Cost, added bureaucracy make five commissioners a bad option
Yes, I supported the idea of expanding the Mesa County Board of Commissioners to five commissioners when I participated in study a few years ago.
The group involved at that time traveled to Weld County, which had increased the size of its board to five commissioners. The biggest warning from Weld County people was to elect all commissioners at large (all voters voting for all commissioners) to avoid districts being divisive.
After almost a year of studying the idea of having five commissioners, we began going out in the community to discuss our findings. The response was negative: First, no one wanted more bureaucracy caused by more elected officials. Second, they asked why we should spend more tax money for overhead? Also, there was no way to draw lines for representative districts without coming into the urban area of Grand Junction, thus the geographic representation would not change.
I have followed Mohave County in Arizona, which went from three to five county supervisors (commissioners). After a few years, the county went back to three supervisors, citing the cost of five as too much for the budget. Mohave County is much larger than Mesa County, both in land area and population. It has three large population areas.
The cost of adding two commissioners may not increase taxes, but it does mean more tax dollars are going to overhead. The Legislature recently increased each commissioner’s salary for counties the size of Mesa to $72,000, plus benefits. That equals about $92,000. Add the costs of increased office space, staff, equipment and travel, and the cost can easily be $75,000 to $100,000 per commissioner, in addition to the $92,000 in salary and benefits.
With a potential annual cost of $350,000 to $400,000 for two more commissioners, the questions is:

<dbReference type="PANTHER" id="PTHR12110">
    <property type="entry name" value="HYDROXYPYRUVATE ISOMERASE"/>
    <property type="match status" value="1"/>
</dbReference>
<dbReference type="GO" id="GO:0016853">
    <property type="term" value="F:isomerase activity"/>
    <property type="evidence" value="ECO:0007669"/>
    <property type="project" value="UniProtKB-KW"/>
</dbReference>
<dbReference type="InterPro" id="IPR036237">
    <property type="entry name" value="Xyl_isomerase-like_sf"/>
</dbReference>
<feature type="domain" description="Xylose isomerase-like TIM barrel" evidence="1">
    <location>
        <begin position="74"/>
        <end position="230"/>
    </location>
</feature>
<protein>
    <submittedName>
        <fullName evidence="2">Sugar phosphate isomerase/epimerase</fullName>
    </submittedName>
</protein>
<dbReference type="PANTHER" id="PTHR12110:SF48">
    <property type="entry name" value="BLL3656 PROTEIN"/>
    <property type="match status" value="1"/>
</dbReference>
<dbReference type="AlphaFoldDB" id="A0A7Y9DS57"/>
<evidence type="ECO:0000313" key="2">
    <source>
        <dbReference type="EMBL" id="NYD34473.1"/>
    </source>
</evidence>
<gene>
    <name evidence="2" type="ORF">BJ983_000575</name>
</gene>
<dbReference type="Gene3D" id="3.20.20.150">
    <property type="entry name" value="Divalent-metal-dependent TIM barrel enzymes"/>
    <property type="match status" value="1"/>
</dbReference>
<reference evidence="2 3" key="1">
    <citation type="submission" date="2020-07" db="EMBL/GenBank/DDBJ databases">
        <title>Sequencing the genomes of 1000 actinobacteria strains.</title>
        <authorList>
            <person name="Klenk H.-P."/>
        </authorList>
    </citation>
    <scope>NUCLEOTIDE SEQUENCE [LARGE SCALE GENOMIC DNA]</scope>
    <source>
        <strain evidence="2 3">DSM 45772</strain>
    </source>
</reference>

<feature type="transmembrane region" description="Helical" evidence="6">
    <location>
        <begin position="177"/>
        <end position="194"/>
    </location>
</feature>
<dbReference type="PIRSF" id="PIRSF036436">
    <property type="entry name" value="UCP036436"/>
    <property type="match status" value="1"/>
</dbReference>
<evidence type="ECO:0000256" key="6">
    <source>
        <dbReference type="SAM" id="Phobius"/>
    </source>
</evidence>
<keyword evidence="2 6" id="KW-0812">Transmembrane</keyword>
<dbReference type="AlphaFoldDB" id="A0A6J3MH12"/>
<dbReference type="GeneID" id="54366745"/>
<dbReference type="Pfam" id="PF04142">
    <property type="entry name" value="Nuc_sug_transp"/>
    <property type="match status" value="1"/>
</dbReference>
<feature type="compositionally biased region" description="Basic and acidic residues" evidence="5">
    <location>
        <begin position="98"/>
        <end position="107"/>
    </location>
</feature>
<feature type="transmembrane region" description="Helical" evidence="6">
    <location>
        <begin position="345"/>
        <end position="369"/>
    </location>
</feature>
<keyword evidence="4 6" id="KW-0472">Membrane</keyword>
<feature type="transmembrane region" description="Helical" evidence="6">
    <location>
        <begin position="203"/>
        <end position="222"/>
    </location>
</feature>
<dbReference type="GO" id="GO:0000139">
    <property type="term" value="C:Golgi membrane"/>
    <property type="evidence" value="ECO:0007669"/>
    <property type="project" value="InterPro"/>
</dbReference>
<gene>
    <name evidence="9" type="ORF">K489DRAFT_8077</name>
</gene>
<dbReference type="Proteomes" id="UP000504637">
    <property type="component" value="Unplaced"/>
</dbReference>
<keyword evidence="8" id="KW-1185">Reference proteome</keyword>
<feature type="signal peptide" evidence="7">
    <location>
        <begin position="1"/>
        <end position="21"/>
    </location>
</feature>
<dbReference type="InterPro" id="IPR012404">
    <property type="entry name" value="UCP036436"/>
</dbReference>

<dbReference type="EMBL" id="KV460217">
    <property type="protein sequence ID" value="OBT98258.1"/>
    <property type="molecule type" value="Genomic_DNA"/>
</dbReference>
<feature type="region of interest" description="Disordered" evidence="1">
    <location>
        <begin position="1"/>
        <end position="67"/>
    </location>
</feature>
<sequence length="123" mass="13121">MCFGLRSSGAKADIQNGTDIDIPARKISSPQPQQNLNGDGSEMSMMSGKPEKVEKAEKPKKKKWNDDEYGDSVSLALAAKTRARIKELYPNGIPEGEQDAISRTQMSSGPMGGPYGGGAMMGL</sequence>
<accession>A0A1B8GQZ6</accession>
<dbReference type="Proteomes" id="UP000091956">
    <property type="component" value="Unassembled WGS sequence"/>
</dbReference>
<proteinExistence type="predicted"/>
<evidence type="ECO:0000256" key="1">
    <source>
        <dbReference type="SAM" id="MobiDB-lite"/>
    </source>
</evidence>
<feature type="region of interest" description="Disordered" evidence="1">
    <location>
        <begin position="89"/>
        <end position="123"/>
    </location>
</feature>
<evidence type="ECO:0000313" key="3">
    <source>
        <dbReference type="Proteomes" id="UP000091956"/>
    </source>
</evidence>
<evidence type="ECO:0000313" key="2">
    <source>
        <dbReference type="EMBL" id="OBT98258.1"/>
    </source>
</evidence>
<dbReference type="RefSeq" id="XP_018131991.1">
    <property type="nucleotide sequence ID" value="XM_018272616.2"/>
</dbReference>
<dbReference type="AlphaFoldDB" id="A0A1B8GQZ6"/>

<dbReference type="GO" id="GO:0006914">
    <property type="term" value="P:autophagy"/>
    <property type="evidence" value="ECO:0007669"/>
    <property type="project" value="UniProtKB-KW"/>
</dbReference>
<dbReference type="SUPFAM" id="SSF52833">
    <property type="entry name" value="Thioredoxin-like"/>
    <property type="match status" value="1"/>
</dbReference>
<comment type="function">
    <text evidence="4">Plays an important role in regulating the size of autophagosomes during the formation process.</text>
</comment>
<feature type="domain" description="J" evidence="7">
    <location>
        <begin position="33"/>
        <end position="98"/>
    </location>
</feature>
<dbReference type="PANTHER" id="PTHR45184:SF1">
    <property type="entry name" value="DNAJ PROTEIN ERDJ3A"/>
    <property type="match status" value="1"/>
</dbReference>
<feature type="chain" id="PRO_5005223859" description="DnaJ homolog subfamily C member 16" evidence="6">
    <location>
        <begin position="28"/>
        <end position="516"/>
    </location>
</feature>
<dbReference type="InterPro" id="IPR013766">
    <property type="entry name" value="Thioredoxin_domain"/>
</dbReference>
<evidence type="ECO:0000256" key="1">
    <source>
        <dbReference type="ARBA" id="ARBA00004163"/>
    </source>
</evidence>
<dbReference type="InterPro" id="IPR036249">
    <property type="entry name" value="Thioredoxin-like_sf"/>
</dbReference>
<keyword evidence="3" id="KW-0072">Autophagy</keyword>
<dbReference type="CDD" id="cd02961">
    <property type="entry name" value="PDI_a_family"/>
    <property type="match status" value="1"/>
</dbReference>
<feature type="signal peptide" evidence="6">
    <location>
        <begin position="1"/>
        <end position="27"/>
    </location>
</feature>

Could these tax dollars be better spent for law enforcement or other Mesa County needs?
I believe three commissioners serve us well. In spite of some claims, there are seldom two commissioners “always voting together.” If you look at the records, the vote mix changes with almost every issue.
With three commissioners, citizens have accountability and know where each commissioner stands. The commissioners make themselves available to citizens regularly in community meetings and coffees and return phone calls.
Voters are asked to vote “Yes” or “No” on increasing the Board of County Commissioners from three to five members.
Whether voting “Yes” or “No” on this question, we are also asked to mark our preferred method of selecting commissioners:
The first method is to elect three commissioners from specific districts, with only residents of those districts voting for those commissioners, plus two commissioners to be elected at large. The second option is to have five commissioners from five districts, with all voters voting for all commissioners. On the “how” part, I believe all voters should vote for all commissioners who serve Mesa County.
Lois Dunn is a local businesswoman who served on the Grand Junction Area Chamber of Commerce study group that several years ago examined the option of expanding the Mesa County Board of Commissioners to five members.